I turned 56 years old in May. I was never a marathon runner but had always been active. Something happened in my 50s and I found myself in spring of 2018 very overweight and out of shape. A long, out-of-breath trek up the hill to the Monroe building in Richmond was my wake up call. And as often happens with those calls, I answered by going to extremes and signing up for a 10,000 step challenge that started on May 1. It was sponsored by a trainer from Canada and the rules were simple: post a picture of your pedometer every day to a private Facebook group. Last person standing (or walking, I guess) would win $100.
I don’t have records for my steps on April 30, but I can tell you that since then, I have walked at least 10,000 steps every day. I hike the farm with the dogs, walk on the treadmill, “ride” my bike on the Wii and use the bathroom that is on the second floor, furthest from my office. I park at the back of the lot, take an extra turn around Target, and, when traveling, locate public walking paths or make a stop on my way home at the Capital to Capital trail where it comes out of Charles City County along Route 295. I get up 30 minutes early at hotels and jostle for the treadmill in the exercise room, sometimes having to settle for the bike and sometimes giving up and heading outside for a walk instead. I walk almost five miles every day and have done so for 116 days. And, since I’m already at 6,000 steps today, I have no doubt it will be 117 when I go to bed tonight.
What have I learned?
- Exercise doesn’t necessarily help with weight loss. I lost a few pounds but now have been holding steady. Admittedly, I have not made any significant changes in my diet and it is horrible but it could use some tweaking. That’s next on the list. I will admit to feeling better in general both health-wise and self-esteem wise. I can make a resolution related to my health and follow through on it.
- Eventually, even things you don’t love, can become habits. I am not a convert to exercise, not planning to run a marathon or try out for American Ninja Warrior. No tough mudder races are in my future. Part of the reason I do it every day is that if I don’t, I worry that I will stop. Every day makes it a habit, and I find myself wandering to the treadmill or Wii about the same time every afternoon to get over the hump of 7,000 steps.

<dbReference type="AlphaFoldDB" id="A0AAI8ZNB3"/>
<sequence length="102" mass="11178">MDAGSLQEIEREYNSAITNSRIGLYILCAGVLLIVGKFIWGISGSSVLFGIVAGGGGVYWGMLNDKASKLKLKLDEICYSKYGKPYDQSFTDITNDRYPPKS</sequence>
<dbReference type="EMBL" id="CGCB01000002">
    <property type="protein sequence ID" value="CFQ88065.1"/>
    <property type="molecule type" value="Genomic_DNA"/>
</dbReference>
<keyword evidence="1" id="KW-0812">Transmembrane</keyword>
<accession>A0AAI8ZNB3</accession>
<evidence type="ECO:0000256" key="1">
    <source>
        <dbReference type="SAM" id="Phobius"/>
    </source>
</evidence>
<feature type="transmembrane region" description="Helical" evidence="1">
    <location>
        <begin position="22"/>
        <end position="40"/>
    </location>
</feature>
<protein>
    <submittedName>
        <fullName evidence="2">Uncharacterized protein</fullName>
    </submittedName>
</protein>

- But when routines get disrupted, habits take planning. While I am fortunate to mostly work from home so I can work in my steps easily, I have been traveling and that means thinking ahead. I don’t want to end up at home or the hotel at 8 PM with 5,000 steps to go. It may mean that early morning treadmill, or talking a walk during breaks or at lunch. I can usually find someone to go along. When we break for the afternoon, I may head out into the neighborhood or to the local chain store where they do not charge you for walking.
- Accountability matters. There is a small group of people still participating in the original challenge (there are 4 or 5 of us left along with the trainer), and I look forward to taking a minute each night to share my results with them and like their posts. Most of them are in Canada, and I do not anticipate ever meeting them, but I did think it would make a fun story to take a trip to Ontario and take a walk with them.
My new habit to build is blogging. I suspect all four of these lessons will apply although I’m hoping that I will learn to love the practice of writing. I like to write…but the discipline seems to elude me.
Meanwhile, my tracker just reminded me that it’s time to get 250 more steps so here I go!